All this happens in a small storefront where the kitchen is entirely open to the dining room; the obvious comparison that everyone makes is Phillip Foss’s EL Ideas, but I compared that experience to a backyard barbecue and it has a definite party-at-Phil’s-place vibe, a downshifted haute cuisine that says “I could make you the most precious thing you ever ate, but I’m just going to make something that sounds good to me.” Elizabeth by comparison looks as quietly, seriously efficient as surgery back there, and if the welcome is genuine in its desire to make us part of the family— at one point, we’re moved up one communal table, to the one the Owl menu diners have just left, to be closer to the kitchen and the other remaining diners— well, Regan seems relaxed and whimsical when she comes out to introduce a course, but everyone else works like they have a boss who wants things just so. (People have worried that her scant kitchen experience suggested that Regan was taking on way more than she could manage with the three menus running side by side. Talk to her for five minutes and you realize that, like Grant Achatz, she’s the type who knows exactly what she wants and doesn’t screw up anything, ever.)


As in the movies, where a “personal vision” these days is something a director brings to a corporate property like Batman, the restaurant scene has gotten so good at blending chef’s strengths with huge commercial projects that we take it for granted that any chef’s goal is to get to the 500-seat restaurant which updates the traditional genre with farm to table ingredients or a knack for charcuterie or whatever will keep the chef happy cranking it out night after night. Elizabeth is a restaurant not so much opposed to thinking about a restaurant that way as simply existing in another dimension where the question doesn’t make sense. As with a Terence Malick movie, either you’re in for trying to keep up with a completely personal journey, which will sometimes frustrate you but promises showing you something you’ve never seen before… or you shouldn’t even start. Part of the thing about going in the woods is that people do get lost there.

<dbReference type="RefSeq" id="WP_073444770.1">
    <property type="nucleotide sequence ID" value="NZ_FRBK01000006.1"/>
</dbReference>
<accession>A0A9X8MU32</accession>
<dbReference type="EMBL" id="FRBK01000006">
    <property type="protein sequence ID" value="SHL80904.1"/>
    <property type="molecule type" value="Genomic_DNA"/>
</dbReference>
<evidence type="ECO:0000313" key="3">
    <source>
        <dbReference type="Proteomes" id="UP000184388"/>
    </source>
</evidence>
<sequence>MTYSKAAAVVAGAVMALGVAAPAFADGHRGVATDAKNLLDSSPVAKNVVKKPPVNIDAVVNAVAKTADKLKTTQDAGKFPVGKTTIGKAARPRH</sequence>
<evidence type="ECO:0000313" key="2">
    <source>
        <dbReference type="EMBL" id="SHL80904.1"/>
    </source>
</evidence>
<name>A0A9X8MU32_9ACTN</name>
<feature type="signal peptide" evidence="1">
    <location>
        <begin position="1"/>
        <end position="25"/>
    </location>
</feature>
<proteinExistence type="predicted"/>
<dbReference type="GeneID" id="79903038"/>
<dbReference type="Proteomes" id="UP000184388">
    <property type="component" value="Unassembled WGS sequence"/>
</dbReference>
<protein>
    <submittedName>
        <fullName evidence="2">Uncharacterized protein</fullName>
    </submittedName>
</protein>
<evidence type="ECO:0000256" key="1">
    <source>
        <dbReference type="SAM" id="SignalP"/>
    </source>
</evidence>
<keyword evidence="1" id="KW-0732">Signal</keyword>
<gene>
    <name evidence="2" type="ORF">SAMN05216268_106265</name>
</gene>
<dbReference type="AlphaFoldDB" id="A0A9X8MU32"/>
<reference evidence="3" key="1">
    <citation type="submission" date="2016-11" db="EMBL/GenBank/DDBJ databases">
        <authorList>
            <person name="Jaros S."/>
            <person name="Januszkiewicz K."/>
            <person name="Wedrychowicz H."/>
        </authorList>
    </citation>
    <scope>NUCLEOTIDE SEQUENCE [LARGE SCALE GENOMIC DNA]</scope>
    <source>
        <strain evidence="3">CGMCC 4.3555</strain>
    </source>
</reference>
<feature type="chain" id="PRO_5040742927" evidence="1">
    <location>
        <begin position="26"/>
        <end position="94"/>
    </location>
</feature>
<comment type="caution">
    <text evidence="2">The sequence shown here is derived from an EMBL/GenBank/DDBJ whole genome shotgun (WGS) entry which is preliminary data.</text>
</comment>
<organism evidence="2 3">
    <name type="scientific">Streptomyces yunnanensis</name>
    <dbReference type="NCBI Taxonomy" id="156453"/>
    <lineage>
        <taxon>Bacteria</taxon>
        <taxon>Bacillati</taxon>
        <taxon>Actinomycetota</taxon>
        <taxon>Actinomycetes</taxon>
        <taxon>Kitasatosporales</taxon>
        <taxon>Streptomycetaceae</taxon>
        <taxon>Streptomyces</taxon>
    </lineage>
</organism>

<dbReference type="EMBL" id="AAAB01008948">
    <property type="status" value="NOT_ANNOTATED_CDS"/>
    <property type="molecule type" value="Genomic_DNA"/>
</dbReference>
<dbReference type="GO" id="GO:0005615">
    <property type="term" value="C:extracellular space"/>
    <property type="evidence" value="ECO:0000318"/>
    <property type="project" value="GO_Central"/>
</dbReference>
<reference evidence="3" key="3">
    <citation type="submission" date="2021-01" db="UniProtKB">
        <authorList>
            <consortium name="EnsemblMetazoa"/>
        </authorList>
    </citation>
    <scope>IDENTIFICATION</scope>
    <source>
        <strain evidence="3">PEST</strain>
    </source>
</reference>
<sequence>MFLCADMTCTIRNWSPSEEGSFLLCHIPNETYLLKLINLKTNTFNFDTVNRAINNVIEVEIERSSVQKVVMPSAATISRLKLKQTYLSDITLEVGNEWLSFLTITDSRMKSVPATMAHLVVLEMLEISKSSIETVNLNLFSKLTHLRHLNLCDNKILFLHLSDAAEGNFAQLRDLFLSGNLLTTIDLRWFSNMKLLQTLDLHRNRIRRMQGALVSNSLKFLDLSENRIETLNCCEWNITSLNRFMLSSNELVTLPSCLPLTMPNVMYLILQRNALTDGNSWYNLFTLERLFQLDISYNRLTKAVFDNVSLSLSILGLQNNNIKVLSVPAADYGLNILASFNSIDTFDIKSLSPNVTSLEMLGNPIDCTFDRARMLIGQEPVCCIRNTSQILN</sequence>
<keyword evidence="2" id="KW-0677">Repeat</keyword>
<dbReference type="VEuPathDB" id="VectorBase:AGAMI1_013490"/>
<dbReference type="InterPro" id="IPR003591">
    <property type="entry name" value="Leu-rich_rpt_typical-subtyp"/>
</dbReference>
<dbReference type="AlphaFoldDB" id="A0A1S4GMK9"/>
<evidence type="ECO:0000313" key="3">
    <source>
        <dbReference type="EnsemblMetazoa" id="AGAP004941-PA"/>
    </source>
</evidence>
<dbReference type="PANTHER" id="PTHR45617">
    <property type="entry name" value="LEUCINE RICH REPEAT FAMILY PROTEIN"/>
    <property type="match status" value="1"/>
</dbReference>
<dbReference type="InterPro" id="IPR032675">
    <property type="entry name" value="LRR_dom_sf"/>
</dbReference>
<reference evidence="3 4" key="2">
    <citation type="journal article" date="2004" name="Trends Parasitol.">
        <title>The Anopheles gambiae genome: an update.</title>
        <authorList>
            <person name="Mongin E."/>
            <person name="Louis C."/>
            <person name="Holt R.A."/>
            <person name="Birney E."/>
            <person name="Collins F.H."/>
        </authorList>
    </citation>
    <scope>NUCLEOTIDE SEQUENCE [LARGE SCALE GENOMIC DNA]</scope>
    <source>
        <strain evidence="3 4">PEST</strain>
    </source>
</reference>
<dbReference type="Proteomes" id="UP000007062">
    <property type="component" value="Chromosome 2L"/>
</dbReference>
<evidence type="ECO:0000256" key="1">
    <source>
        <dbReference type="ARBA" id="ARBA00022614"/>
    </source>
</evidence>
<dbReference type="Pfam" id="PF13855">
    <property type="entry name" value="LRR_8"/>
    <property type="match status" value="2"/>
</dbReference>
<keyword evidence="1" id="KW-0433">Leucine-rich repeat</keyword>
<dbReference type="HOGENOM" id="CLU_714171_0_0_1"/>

* * *


Of course, we haven’t really exhausted the world of food at all; even when we’ve tried something, who’s to say we’ve really had it? Surely part of the fascination with food comes from its evanescence— one person says X is the greatest barbecue place in the universe, but on the day you go it isn’t and some other place blows you away. In Spain I had delicious iberico ham at every opportunity, but transcendent iberico ham only once, at an upscale restaurant. What was the difference?

I went with two friends to Kai Zan, the new sushi restaurant of the moment, at least the moment between B.K. Park leaving Arami and the launch of his upcoming Juno. It’s a tiny place, where I was wedged into a table like I haven’t been wedged into anything since my late grandfather’s early 60s British sports car. We ordered the omakase, which starts at $50, telling the waiter that we’d pay a little more for something exceptional, we weren’t afraid of anything, and we didn’t want to just see tuna and salmon all night. He immediately called our bluffs by saying that they had live uni (sea urchin) tonight, would we be interested?

I’ve eaten uni. I think I even liked it once, at NoMI Kitchen where it came with iberico ham and avocado on toast. I’m not opposed to it, but let’s face it, it’s got all the squishiness and fishiness that says to a westerner, you’re eating something that you shouldn’t be and you will be paying for it later. (To be fair, I don’t think I’ve ever felt ill off it, only during it.) But I was in the kind of company where we all felt, if you’re promising us a better uni experience— it wasn’t actually live so much as “extremely recently dead”— then we should, in the name of our honor as gentlemen and officers of her majesty, eat uni.